CARDIFF, Wales──Poets, singers and musicians from across the globe gathered Wales to celebrate the tradition(傳統)of storytelling.
“It might seem strange that people still want to listen in age of watching television, but this is an unusual art form whose time has cone again, ”said David Ambrose, director of Beyond the Border, an international storytelling festival(節)in Wales.
“Some of the tales, like those of the Inuit from Canada, are thousands years old. So our storytellers have come from distant lands to connect us with the distance of time, ”he said early this month.
Two Inuit women, both in their mid 60s, are among the few remaining who can do Kntadjait, or throat singing, which has few words and much sound.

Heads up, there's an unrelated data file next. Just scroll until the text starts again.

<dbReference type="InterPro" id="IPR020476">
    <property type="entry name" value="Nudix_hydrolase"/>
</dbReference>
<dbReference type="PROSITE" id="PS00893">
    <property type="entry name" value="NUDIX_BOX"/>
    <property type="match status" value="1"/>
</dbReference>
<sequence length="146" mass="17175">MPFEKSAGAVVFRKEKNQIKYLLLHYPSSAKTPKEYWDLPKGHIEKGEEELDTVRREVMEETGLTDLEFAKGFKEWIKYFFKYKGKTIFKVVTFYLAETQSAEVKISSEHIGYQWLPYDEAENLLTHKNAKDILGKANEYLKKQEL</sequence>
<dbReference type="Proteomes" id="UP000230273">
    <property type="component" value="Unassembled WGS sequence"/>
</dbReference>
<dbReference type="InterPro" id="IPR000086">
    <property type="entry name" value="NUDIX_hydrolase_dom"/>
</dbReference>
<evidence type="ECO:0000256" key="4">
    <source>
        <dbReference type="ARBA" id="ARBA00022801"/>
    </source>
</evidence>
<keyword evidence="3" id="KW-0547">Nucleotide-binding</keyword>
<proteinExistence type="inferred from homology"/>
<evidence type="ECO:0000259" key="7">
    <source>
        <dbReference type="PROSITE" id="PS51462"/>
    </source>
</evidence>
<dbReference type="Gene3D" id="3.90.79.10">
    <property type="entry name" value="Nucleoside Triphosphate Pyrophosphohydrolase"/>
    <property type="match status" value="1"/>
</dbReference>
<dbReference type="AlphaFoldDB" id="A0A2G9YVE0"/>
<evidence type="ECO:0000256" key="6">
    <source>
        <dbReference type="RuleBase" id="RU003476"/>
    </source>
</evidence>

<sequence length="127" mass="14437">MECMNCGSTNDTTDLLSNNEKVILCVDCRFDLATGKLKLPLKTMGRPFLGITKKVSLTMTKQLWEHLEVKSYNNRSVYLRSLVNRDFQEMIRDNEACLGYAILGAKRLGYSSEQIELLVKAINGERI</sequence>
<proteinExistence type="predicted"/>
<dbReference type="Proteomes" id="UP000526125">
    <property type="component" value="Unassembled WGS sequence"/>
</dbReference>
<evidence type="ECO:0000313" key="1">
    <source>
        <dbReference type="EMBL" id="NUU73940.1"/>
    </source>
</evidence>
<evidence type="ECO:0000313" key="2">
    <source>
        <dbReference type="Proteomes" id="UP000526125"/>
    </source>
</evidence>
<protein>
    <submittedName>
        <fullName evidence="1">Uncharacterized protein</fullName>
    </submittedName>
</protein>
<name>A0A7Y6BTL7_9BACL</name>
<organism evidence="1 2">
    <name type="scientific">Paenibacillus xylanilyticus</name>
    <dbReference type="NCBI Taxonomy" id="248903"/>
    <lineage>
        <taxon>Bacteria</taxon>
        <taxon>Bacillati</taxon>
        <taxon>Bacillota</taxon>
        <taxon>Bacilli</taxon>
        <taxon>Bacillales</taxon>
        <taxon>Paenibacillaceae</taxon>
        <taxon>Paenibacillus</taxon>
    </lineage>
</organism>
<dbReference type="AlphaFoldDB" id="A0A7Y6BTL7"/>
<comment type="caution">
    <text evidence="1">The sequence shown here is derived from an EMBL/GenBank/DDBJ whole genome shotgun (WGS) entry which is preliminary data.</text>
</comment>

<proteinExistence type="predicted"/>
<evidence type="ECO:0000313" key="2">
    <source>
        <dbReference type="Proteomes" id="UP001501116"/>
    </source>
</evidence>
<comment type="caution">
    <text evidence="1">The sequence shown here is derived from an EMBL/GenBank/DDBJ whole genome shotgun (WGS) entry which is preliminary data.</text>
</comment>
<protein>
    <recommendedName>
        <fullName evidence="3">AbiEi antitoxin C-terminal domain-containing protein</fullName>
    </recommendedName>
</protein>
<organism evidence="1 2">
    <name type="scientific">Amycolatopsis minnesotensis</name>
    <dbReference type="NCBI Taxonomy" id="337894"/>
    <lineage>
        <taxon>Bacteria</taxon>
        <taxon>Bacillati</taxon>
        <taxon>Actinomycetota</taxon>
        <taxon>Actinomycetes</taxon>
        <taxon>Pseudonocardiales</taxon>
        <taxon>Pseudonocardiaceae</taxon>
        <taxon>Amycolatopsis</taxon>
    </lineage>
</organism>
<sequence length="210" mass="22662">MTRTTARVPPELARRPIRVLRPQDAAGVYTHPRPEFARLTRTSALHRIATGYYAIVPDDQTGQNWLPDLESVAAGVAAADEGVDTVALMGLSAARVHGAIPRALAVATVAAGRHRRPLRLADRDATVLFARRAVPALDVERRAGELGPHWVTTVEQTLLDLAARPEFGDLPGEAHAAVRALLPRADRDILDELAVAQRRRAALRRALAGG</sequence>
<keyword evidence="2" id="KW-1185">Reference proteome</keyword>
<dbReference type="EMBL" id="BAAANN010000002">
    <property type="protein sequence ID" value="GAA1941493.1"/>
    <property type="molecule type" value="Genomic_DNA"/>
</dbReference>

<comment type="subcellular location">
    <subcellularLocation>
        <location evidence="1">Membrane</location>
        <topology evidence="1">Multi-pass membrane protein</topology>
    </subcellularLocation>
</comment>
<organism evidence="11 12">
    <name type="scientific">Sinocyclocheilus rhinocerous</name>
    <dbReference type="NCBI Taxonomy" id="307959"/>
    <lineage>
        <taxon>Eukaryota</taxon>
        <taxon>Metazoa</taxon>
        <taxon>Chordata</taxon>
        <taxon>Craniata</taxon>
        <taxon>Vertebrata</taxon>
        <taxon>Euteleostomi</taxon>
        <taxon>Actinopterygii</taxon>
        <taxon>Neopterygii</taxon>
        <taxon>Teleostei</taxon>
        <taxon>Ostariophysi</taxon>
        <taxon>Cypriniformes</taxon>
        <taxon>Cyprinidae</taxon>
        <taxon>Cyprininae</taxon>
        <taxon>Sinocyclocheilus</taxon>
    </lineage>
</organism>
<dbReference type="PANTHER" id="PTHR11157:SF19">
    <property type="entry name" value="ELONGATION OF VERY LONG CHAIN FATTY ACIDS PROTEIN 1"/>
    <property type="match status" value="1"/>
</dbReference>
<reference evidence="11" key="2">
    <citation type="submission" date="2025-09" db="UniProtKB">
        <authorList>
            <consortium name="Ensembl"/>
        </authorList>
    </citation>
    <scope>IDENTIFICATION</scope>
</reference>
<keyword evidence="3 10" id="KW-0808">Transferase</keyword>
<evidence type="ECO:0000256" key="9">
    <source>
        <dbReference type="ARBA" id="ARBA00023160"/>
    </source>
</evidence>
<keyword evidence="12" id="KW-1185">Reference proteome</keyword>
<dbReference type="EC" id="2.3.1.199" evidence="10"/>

Their art is governed by the cold of their surroundings, forcing them to say little but listen attentively.
Ambrose started the festival in 1993, after several years of working with those reviving(coming back into use or existence)storytelling in Wales.
“It came out of a group of people who wanted to reconnect with traditions. and as all the Welsh are storytellers, it was in good hands here, ”Ambrose said.
2008-02-20 07:24 提高懸賞65分
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